‘Eidi’ is usually meant to signify a special sum of money gifted to young family members by parents and older relatives. But eidi doesn’t always have to be a gift of cash. It can also be a trinket, clothes, or any sort of present: something that shows appreciation and love.
Eidi is perhaps one of the most powerful things about the Eid festival. On the surface, it doesn’t make sense for it to be able to incite so much feeling. But there it is. The eager shine in children’s eyes, the shuffling of feet as they shyly receive their money, the crispness of fresh notes from the bank: the tradition of giving and receiving eidi positively teems with the beautiful whimsy of strong, ancient tradition.
Where did this idea come from?
In the early middle ages (909-1171), an ancient Shi’ite Arab dynasty known as the Fatimid Caliphate ruled in Africa and Egypt. Apparently, the concept of eidi can be traced back to this ancient period, when the caliphs would bestow gifts of cash, food, and clothing to their citizens on Eid (source: The National). Now, gift giving has become much less ceremonial. It tends to be a private affair that varies in extravagance and tradition from family to family. For example, most families observe the tradition on Eid-ul-Fitr only, as a way to appreciate children who observed regular fasts in Ramadan.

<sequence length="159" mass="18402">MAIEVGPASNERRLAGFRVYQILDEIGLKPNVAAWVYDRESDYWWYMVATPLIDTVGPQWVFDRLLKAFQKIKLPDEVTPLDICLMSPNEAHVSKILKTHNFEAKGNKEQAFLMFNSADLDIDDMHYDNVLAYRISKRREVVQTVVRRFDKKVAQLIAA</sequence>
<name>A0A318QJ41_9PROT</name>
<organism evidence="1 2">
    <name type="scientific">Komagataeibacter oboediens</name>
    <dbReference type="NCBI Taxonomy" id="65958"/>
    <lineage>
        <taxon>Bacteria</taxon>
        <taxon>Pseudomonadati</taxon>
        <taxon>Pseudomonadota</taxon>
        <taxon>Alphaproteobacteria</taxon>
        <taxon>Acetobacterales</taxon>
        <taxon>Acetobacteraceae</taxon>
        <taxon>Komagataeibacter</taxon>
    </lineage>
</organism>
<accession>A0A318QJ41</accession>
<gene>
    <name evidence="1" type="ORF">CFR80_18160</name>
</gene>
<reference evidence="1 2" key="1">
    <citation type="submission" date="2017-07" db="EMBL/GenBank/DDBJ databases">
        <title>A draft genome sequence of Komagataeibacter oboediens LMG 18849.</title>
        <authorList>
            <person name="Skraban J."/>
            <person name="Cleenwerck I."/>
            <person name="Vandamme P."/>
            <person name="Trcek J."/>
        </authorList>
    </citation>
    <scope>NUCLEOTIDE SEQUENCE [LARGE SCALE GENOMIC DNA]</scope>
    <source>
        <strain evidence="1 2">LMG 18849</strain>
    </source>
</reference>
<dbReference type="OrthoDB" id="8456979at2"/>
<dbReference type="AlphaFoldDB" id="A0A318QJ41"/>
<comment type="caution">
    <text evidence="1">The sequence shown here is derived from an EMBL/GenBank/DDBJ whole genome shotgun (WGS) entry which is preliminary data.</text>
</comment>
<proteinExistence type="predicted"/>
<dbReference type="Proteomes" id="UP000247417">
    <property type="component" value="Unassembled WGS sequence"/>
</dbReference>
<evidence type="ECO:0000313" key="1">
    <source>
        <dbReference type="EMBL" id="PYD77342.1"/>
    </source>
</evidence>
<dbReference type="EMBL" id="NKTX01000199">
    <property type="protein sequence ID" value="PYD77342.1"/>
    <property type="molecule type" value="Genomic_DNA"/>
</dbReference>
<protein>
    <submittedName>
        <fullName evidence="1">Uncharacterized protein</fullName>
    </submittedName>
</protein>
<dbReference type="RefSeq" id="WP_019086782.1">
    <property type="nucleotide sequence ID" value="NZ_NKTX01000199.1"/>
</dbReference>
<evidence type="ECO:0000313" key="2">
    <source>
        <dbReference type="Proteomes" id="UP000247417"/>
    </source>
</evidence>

However, it is clear that eidi need not be reserved for choti Eid only. It is a custom in keeping with the spirit of generosity and togetherness that forms the foundation for both choti and bari Eid. This particular tradition also goes a step further; it is an opportunity for young people to learn how to manage their funds and put some money aside for a rainy day.